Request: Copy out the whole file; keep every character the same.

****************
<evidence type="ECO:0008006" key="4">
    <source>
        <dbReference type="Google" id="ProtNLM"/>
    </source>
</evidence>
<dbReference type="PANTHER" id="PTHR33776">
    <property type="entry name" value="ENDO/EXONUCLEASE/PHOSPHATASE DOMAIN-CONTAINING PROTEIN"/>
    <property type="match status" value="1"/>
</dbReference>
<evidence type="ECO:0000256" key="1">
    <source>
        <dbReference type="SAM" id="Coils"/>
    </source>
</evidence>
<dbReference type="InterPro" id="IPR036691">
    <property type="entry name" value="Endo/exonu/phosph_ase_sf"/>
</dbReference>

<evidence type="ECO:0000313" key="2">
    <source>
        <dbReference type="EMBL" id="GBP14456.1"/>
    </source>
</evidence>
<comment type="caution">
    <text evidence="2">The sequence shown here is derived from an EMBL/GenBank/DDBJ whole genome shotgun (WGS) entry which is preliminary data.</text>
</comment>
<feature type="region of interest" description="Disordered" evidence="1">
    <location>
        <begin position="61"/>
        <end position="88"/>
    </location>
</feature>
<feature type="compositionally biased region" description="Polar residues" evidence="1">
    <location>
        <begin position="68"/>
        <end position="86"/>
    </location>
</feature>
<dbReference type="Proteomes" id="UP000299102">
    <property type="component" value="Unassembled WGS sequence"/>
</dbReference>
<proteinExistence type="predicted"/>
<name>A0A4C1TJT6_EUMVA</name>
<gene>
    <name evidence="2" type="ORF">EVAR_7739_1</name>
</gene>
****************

<evidence type="ECO:0008006" key="4">
    <source>
        <dbReference type="Google" id="ProtNLM"/>
    </source>
</evidence>
<dbReference type="PANTHER" id="PTHR33776">
    <property type="entry name" value="ENDO/EXONUCLEASE/PHOSPHATASE DOMAIN-CONTAINING PROTEIN"/>
    <property type="match status" value="1"/>
</dbReference>
<evidence type="ECO:0000256" key="1">
    <source>
        <dbReference type="SAM" id="Coils"/>
    </source>
</evidence>
<dbReference type="InterPro" id="IPR036691">
    <property type="entry name" value="Endo/exonu/phosph_ase_sf"/>
</dbReference>

<evidence type="ECO:0000313" key="2">
    <source>
        <dbReference type="EMBL" id="GBP14456.1"/>
    </source>
</evidence>
<comment type="caution">
    <text evidence="2">The sequence shown here is derived from an EMBL/GenBank/DDBJ whole genome shotgun (WGS) entry which is preliminary data.</text>
</comment>
<feature type="region of interest" description="Disordered" evidence="1">
    <location>
        <begin position="61"/>
        <end position="88"/>
    </location>
</feature>
<feature type="compositionally biased region" description="Polar residues" evidence="1">
    <location>
        <begin position="68"/>
        <end position="86"/>
    </location>
</feature>
<dbReference type="Proteomes" id="UP000299102">
    <property type="component" value="Unassembled WGS sequence"/>
</dbReference>
<proteinExistence type="predicted"/>
<name>A0A4C1TJT6_EUMVA</name>
<gene>
    <name evidence="2" type="ORF">EVAR_7739_1</name>
</gene>